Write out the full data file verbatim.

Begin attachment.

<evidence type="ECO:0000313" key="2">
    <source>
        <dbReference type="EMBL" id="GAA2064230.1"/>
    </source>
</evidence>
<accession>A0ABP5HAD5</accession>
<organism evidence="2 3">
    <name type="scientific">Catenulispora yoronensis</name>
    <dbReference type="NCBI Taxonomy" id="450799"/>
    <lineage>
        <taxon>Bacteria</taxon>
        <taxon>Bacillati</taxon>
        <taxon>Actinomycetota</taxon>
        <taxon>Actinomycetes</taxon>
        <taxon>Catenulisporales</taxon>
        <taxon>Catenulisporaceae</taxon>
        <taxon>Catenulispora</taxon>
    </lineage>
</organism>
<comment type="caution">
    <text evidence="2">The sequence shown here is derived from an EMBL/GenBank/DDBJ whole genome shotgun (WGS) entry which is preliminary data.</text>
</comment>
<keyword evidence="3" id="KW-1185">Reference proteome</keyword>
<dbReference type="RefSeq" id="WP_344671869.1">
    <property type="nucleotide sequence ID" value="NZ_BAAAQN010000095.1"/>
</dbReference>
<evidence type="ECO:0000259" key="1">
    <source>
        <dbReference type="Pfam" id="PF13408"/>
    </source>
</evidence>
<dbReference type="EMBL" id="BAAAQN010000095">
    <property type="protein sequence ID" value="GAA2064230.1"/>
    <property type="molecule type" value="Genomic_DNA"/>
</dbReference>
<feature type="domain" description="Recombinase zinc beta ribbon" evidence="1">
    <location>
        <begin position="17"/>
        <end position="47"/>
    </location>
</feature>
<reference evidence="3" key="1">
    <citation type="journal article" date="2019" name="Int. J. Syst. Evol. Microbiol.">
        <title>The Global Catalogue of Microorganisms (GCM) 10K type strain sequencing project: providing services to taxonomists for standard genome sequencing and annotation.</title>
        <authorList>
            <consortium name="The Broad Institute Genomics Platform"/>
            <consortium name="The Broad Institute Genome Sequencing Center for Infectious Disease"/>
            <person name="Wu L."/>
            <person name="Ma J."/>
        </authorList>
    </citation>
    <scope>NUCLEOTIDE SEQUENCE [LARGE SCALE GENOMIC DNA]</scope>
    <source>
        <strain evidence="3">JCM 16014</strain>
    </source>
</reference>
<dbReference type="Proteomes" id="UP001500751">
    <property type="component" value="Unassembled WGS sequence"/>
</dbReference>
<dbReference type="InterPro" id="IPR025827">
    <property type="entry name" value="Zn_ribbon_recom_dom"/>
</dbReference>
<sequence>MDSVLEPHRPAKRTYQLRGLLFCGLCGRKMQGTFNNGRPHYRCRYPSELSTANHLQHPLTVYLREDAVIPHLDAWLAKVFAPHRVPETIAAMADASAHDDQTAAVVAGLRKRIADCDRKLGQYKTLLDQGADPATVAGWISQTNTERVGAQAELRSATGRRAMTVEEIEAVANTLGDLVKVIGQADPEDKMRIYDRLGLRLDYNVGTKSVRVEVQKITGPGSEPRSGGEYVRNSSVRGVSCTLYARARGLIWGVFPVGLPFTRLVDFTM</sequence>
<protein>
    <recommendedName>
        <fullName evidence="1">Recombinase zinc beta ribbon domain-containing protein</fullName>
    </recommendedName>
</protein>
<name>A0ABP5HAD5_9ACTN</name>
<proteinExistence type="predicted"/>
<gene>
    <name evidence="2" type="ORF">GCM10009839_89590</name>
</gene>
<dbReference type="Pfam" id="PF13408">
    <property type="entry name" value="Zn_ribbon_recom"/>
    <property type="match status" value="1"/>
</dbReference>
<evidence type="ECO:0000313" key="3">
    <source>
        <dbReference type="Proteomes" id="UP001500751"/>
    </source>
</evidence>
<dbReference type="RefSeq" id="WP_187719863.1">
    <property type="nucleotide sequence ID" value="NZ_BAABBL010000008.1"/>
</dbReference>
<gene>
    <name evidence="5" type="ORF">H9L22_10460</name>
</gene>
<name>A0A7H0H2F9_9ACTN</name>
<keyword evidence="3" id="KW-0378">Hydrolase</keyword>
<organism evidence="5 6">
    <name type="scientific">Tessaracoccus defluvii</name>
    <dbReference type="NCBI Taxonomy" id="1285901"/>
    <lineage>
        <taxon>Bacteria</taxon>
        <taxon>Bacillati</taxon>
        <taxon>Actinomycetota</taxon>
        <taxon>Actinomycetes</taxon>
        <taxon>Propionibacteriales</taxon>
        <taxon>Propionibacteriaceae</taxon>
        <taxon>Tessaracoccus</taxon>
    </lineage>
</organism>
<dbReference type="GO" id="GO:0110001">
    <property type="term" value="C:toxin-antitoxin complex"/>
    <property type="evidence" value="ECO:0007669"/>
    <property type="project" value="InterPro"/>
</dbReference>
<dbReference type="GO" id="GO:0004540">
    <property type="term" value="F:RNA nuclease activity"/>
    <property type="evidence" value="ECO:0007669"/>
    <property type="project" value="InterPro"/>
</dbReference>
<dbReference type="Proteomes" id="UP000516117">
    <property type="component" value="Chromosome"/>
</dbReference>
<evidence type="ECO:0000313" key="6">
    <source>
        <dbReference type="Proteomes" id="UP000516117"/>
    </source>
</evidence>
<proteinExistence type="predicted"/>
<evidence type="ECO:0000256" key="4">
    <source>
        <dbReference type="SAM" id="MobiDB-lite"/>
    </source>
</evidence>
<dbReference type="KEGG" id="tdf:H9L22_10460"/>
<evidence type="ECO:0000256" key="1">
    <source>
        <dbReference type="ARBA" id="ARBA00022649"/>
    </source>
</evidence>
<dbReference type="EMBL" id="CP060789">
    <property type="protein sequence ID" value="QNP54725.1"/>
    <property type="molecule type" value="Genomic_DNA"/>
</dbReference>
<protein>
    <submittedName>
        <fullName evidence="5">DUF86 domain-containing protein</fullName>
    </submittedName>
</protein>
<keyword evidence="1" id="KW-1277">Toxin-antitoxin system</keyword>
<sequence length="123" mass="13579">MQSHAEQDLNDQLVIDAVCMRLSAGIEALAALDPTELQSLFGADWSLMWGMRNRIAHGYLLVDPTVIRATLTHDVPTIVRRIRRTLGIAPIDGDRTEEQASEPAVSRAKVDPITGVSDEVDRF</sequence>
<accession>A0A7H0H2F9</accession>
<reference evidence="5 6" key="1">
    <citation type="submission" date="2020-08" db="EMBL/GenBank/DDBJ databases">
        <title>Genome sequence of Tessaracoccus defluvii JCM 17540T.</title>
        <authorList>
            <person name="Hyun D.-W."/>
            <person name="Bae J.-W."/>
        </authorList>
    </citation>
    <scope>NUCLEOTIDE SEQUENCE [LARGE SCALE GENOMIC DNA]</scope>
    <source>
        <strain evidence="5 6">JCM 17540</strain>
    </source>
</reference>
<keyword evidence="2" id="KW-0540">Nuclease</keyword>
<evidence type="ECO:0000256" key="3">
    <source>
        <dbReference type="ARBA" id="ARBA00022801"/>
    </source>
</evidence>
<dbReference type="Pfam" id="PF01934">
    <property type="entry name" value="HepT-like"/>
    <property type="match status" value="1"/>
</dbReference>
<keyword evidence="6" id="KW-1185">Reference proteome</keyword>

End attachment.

<evidence type="ECO:0000313" key="2">
    <source>
        <dbReference type="EMBL" id="GAA2064230.1"/>
    </source>
</evidence>
<accession>A0ABP5HAD5</accession>
<organism evidence="2 3">
    <name type="scientific">Catenulispora yoronensis</name>
    <dbReference type="NCBI Taxonomy" id="450799"/>
    <lineage>
        <taxon>Bacteria</taxon>
        <taxon>Bacillati</taxon>
        <taxon>Actinomycetota</taxon>
        <taxon>Actinomycetes</taxon>
        <taxon>Catenulisporales</taxon>
        <taxon>Catenulisporaceae</taxon>
        <taxon>Catenulispora</taxon>
    </lineage>
</organism>
<comment type="caution">
    <text evidence="2">The sequence shown here is derived from an EMBL/GenBank/DDBJ whole genome shotgun (WGS) entry which is preliminary data.</text>
</comment>
<keyword evidence="3" id="KW-1185">Reference proteome</keyword>
<dbReference type="RefSeq" id="WP_344671869.1">
    <property type="nucleotide sequence ID" value="NZ_BAAAQN010000095.1"/>
</dbReference>
<evidence type="ECO:0000259" key="1">
    <source>
        <dbReference type="Pfam" id="PF13408"/>
    </source>
</evidence>
<dbReference type="EMBL" id="BAAAQN010000095">
    <property type="protein sequence ID" value="GAA2064230.1"/>
    <property type="molecule type" value="Genomic_DNA"/>
</dbReference>
<feature type="domain" description="Recombinase zinc beta ribbon" evidence="1">
    <location>
        <begin position="17"/>
        <end position="47"/>
    </location>
</feature>
<reference evidence="3" key="1">
    <citation type="journal article" date="2019" name="Int. J. Syst. Evol. Microbiol.">
        <title>The Global Catalogue of Microorganisms (GCM) 10K type strain sequencing project: providing services to taxonomists for standard genome sequencing and annotation.</title>
        <authorList>
            <consortium name="The Broad Institute Genomics Platform"/>
            <consortium name="The Broad Institute Genome Sequencing Center for Infectious Disease"/>
            <person name="Wu L."/>
            <person name="Ma J."/>
        </authorList>
    </citation>
    <scope>NUCLEOTIDE SEQUENCE [LARGE SCALE GENOMIC DNA]</scope>
    <source>
        <strain evidence="3">JCM 16014</strain>
    </source>
</reference>
<dbReference type="Proteomes" id="UP001500751">
    <property type="component" value="Unassembled WGS sequence"/>
</dbReference>
<dbReference type="InterPro" id="IPR025827">
    <property type="entry name" value="Zn_ribbon_recom_dom"/>
</dbReference>
<sequence>MDSVLEPHRPAKRTYQLRGLLFCGLCGRKMQGTFNNGRPHYRCRYPSELSTANHLQHPLTVYLREDAVIPHLDAWLAKVFAPHRVPETIAAMADASAHDDQTAAVVAGLRKRIADCDRKLGQYKTLLDQGADPATVAGWISQTNTERVGAQAELRSATGRRAMTVEEIEAVANTLGDLVKVIGQADPEDKMRIYDRLGLRLDYNVGTKSVRVEVQKITGPGSEPRSGGEYVRNSSVRGVSCTLYARARGLIWGVFPVGLPFTRLVDFTM</sequence>
<protein>
    <recommendedName>
        <fullName evidence="1">Recombinase zinc beta ribbon domain-containing protein</fullName>
    </recommendedName>
</protein>
<name>A0ABP5HAD5_9ACTN</name>
<proteinExistence type="predicted"/>
<gene>
    <name evidence="2" type="ORF">GCM10009839_89590</name>
</gene>
<dbReference type="Pfam" id="PF13408">
    <property type="entry name" value="Zn_ribbon_recom"/>
    <property type="match status" value="1"/>
</dbReference>
<evidence type="ECO:0000313" key="3">
    <source>
        <dbReference type="Proteomes" id="UP001500751"/>
    </source>
</evidence>
<dbReference type="RefSeq" id="WP_187719863.1">
    <property type="nucleotide sequence ID" value="NZ_BAABBL010000008.1"/>
</dbReference>
<gene>
    <name evidence="5" type="ORF">H9L22_10460</name>
</gene>
<name>A0A7H0H2F9_9ACTN</name>
<keyword evidence="3" id="KW-0378">Hydrolase</keyword>
<organism evidence="5 6">
    <name type="scientific">Tessaracoccus defluvii</name>
    <dbReference type="NCBI Taxonomy" id="1285901"/>
    <lineage>
        <taxon>Bacteria</taxon>
        <taxon>Bacillati</taxon>
        <taxon>Actinomycetota</taxon>
        <taxon>Actinomycetes</taxon>
        <taxon>Propionibacteriales</taxon>
        <taxon>Propionibacteriaceae</taxon>
        <taxon>Tessaracoccus</taxon>
    </lineage>
</organism>
<dbReference type="GO" id="GO:0110001">
    <property type="term" value="C:toxin-antitoxin complex"/>
    <property type="evidence" value="ECO:0007669"/>
    <property type="project" value="InterPro"/>
</dbReference>
<dbReference type="GO" id="GO:0004540">
    <property type="term" value="F:RNA nuclease activity"/>
    <property type="evidence" value="ECO:0007669"/>
    <property type="project" value="InterPro"/>
</dbReference>
<dbReference type="Proteomes" id="UP000516117">
    <property type="component" value="Chromosome"/>
</dbReference>
<evidence type="ECO:0000313" key="6">
    <source>
        <dbReference type="Proteomes" id="UP000516117"/>
    </source>
</evidence>
<proteinExistence type="predicted"/>
<evidence type="ECO:0000256" key="4">
    <source>
        <dbReference type="SAM" id="MobiDB-lite"/>
    </source>
</evidence>
<dbReference type="KEGG" id="tdf:H9L22_10460"/>
<evidence type="ECO:0000256" key="1">
    <source>
        <dbReference type="ARBA" id="ARBA00022649"/>
    </source>
</evidence>
<dbReference type="EMBL" id="CP060789">
    <property type="protein sequence ID" value="QNP54725.1"/>
    <property type="molecule type" value="Genomic_DNA"/>
</dbReference>
<protein>
    <submittedName>
        <fullName evidence="5">DUF86 domain-containing protein</fullName>
    </submittedName>
</protein>
<keyword evidence="1" id="KW-1277">Toxin-antitoxin system</keyword>
<sequence length="123" mass="13579">MQSHAEQDLNDQLVIDAVCMRLSAGIEALAALDPTELQSLFGADWSLMWGMRNRIAHGYLLVDPTVIRATLTHDVPTIVRRIRRTLGIAPIDGDRTEEQASEPAVSRAKVDPITGVSDEVDRF</sequence>
<accession>A0A7H0H2F9</accession>
<reference evidence="5 6" key="1">
    <citation type="submission" date="2020-08" db="EMBL/GenBank/DDBJ databases">
        <title>Genome sequence of Tessaracoccus defluvii JCM 17540T.</title>
        <authorList>
            <person name="Hyun D.-W."/>
            <person name="Bae J.-W."/>
        </authorList>
    </citation>
    <scope>NUCLEOTIDE SEQUENCE [LARGE SCALE GENOMIC DNA]</scope>
    <source>
        <strain evidence="5 6">JCM 17540</strain>
    </source>
</reference>
<keyword evidence="2" id="KW-0540">Nuclease</keyword>
<evidence type="ECO:0000256" key="3">
    <source>
        <dbReference type="ARBA" id="ARBA00022801"/>
    </source>
</evidence>
<dbReference type="Pfam" id="PF01934">
    <property type="entry name" value="HepT-like"/>
    <property type="match status" value="1"/>
</dbReference>
<keyword evidence="6" id="KW-1185">Reference proteome</keyword>